Copyright © Michelle G. Taggart 2018, All rights reserved

Monday, September 10, 2018

Fireflies and Grandpa Ganus

 Sapulpa Oklahoma family history ancestry genealogy Ganus
Grandpa Heber Monroe Ganus
The memory exists in my mind much like a magical dream.

We were visiting my grandparents in Sapulpa, Oklahoma and my parents had gone out for the evening.

It was getting dark and my Grandpa Ganus and I went into the backyard of their small rented home to see the coi in the little fish pond. As a young child, I was fascinated by the orange fish and loved watching them dart in and out of the green plants and vines. Grandpa and I watched them for a bit, while it grew steadily darker outside. When it became too dark to see anymore, we started to go back in the house when I saw the small flicker and flash of tiny little lights that would glow momentarily and then disappear. My grandpa explained that they were fireflies or lightning bugs. Growing up in California, I had never seen fireflies before. Grandpa went into the house for a minute and when he came back out, he had a mason jar for me to catch a few of the magical little creatures in so I could see them up close.

For the next little bit of time, Grandpa and I caught fireflies. Whether real or imagined, in my mind's eye I can see us laughing while chasing and catching the fairy-like bugs. But that is all that I remember of that night. I don't remember what we did after that or anything else that we did on that visit to my Grandparents.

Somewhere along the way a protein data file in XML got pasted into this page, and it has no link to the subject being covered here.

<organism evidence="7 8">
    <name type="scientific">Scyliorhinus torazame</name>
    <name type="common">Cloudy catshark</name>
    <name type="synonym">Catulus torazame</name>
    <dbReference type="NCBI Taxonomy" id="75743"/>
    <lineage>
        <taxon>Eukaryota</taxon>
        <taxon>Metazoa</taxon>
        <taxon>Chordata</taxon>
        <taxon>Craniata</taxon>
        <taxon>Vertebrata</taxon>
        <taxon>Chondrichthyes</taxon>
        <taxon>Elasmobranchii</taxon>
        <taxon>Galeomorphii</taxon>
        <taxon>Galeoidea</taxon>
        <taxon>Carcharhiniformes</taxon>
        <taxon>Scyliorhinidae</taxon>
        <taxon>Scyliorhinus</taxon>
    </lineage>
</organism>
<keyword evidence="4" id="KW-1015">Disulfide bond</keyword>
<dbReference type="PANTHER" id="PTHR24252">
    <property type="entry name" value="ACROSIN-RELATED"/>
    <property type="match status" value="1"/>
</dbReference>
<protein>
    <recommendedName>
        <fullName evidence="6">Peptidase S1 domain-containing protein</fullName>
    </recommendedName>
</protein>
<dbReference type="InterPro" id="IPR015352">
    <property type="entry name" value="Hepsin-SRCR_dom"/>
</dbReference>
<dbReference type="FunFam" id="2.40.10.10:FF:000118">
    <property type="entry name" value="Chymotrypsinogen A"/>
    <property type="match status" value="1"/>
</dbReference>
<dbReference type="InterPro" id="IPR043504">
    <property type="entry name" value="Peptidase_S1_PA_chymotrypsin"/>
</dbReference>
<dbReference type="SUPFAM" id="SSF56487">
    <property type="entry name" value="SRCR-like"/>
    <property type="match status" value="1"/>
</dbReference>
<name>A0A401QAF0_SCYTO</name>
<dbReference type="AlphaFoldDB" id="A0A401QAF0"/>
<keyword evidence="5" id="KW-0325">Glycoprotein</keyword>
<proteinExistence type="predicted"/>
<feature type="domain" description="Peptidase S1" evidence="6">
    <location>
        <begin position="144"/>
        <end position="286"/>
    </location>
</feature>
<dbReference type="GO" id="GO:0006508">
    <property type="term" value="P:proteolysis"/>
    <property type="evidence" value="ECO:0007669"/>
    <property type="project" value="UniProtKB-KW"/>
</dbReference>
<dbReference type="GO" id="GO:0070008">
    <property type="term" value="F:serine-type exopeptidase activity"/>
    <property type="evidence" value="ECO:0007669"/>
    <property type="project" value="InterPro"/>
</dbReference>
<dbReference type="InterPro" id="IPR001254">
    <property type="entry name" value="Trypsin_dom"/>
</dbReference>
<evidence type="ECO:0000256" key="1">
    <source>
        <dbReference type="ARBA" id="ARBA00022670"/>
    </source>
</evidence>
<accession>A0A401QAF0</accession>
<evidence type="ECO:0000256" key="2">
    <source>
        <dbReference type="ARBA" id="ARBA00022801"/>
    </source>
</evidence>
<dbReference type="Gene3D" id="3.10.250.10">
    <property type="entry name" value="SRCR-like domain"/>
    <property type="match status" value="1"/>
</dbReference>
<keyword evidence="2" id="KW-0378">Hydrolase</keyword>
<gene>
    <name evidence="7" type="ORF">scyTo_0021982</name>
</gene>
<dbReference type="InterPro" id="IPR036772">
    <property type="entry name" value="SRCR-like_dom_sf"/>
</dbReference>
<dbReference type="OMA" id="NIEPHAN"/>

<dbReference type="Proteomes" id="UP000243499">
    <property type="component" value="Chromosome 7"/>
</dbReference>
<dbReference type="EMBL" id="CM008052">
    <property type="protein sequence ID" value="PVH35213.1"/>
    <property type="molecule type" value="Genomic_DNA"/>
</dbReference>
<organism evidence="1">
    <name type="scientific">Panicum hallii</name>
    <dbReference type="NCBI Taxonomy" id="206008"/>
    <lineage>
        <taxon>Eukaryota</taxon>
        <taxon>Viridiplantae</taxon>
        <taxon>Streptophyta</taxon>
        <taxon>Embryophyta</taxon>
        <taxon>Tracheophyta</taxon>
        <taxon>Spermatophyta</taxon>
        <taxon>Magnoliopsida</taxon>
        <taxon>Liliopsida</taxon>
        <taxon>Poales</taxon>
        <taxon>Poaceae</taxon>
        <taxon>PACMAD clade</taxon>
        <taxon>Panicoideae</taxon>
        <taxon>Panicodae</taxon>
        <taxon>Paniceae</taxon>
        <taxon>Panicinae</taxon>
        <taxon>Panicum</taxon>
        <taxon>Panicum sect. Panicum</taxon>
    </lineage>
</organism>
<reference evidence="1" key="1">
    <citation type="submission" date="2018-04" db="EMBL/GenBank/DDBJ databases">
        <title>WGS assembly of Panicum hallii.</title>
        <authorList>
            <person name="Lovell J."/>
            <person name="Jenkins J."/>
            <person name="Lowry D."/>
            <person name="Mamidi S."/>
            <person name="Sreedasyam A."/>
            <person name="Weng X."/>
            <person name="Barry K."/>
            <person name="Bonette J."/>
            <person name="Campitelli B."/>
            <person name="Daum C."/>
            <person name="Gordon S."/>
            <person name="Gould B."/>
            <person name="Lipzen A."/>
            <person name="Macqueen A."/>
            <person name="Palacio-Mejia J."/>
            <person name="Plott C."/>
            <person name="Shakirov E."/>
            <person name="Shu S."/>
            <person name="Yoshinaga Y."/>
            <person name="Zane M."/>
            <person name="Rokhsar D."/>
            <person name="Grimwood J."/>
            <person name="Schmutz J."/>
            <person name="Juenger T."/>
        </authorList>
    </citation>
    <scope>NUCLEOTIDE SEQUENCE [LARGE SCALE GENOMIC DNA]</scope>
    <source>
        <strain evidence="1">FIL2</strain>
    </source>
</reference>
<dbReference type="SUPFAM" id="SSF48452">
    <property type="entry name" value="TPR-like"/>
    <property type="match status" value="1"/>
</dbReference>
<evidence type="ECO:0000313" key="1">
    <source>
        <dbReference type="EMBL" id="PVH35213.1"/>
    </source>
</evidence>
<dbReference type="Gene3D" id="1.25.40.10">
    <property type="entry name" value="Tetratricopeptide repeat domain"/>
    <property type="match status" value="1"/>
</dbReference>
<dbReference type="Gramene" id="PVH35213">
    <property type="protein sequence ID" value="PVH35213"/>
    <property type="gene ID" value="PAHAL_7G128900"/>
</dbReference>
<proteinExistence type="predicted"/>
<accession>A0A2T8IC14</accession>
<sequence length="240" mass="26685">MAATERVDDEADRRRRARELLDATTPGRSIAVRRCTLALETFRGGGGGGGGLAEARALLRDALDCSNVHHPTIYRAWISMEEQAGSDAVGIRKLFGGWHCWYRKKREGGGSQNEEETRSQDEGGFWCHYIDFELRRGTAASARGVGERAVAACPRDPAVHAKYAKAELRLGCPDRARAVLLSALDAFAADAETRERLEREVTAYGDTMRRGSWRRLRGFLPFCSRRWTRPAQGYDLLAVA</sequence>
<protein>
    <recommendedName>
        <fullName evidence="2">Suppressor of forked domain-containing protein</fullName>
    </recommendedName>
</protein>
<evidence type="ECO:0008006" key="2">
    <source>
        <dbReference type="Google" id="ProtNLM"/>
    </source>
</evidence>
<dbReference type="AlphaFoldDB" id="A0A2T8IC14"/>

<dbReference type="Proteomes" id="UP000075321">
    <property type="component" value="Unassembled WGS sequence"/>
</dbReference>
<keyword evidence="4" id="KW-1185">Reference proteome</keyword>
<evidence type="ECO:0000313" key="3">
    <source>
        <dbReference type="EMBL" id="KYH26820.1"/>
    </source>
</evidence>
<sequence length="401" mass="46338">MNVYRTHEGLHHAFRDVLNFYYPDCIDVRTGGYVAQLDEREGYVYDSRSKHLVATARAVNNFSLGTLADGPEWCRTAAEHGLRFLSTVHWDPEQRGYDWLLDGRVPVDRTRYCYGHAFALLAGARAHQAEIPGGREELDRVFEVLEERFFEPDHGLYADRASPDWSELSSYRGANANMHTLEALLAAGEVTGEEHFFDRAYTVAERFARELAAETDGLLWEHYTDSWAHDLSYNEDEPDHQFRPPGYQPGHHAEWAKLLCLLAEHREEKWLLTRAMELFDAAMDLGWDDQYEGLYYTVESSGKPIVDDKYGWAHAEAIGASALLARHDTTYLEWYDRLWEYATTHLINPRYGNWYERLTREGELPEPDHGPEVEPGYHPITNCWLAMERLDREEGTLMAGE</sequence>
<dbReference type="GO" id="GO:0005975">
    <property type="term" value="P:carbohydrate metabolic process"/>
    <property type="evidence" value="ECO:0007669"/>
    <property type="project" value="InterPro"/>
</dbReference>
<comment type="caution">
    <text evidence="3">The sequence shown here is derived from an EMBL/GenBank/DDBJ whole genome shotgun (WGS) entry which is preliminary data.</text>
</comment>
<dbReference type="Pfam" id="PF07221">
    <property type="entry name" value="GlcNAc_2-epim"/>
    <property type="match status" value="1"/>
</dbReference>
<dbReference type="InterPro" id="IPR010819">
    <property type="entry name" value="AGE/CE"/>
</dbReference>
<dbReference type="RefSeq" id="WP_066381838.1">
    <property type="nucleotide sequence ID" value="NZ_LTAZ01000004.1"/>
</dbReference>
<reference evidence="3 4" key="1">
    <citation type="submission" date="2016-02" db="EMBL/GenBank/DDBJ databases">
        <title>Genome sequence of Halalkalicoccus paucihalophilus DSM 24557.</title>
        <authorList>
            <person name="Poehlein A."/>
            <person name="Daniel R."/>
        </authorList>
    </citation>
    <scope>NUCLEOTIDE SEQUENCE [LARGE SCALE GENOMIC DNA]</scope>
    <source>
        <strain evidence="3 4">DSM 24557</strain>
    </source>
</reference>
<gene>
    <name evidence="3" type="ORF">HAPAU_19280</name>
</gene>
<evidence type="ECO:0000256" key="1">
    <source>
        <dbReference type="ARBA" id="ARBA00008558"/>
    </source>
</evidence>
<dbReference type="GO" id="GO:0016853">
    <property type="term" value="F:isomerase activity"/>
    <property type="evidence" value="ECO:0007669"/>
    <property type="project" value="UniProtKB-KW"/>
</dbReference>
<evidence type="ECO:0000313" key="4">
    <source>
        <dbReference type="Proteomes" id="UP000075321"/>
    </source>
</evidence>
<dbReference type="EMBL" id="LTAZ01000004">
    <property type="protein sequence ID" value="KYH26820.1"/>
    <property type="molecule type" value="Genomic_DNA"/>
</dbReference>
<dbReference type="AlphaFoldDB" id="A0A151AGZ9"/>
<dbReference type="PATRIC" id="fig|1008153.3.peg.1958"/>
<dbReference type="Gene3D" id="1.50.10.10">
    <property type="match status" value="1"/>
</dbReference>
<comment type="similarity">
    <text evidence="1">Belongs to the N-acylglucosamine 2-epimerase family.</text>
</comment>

Grandpa died a few years later and living several states apart,  I really never got to spend much time with him or to get to know him very well.

I do know that we had time together a few other times though because there are a few photos that catch those times.

Hazel Mickelsen Ganus, Heber Monroe Ganus, Colorado, genealogy, ancestry
Grandma Hazel (Mickelsen) Ganus and
Grandpa Heber Monroe Ganus
along with my brother, myself and a cousin

grandparents, Heber Monroe Ganus, genealogy, family history, memories, hospital
My parents, Grandpa Heber Monroe Ganus and
Grandma Hazel Ganus, my father's sister, my
cousin and myself (sitting on Grandpa's lap) 
  
A couple of years ago my husband was in a store and found a little mason jar that had little glowing fireflies in it and so he bought it for me. The fireflies are powered by a battery in the lid and they glow off and on much like the real thing.  I love to have it sitting on my desk as a reminder of a very special memory that happened so many years ago. Do you have things that trigger memories of grandparents? 

memories, fireflies, ancestry, family history, genealogy


Copyright © Michelle G. Taggart 2018, All rights reserved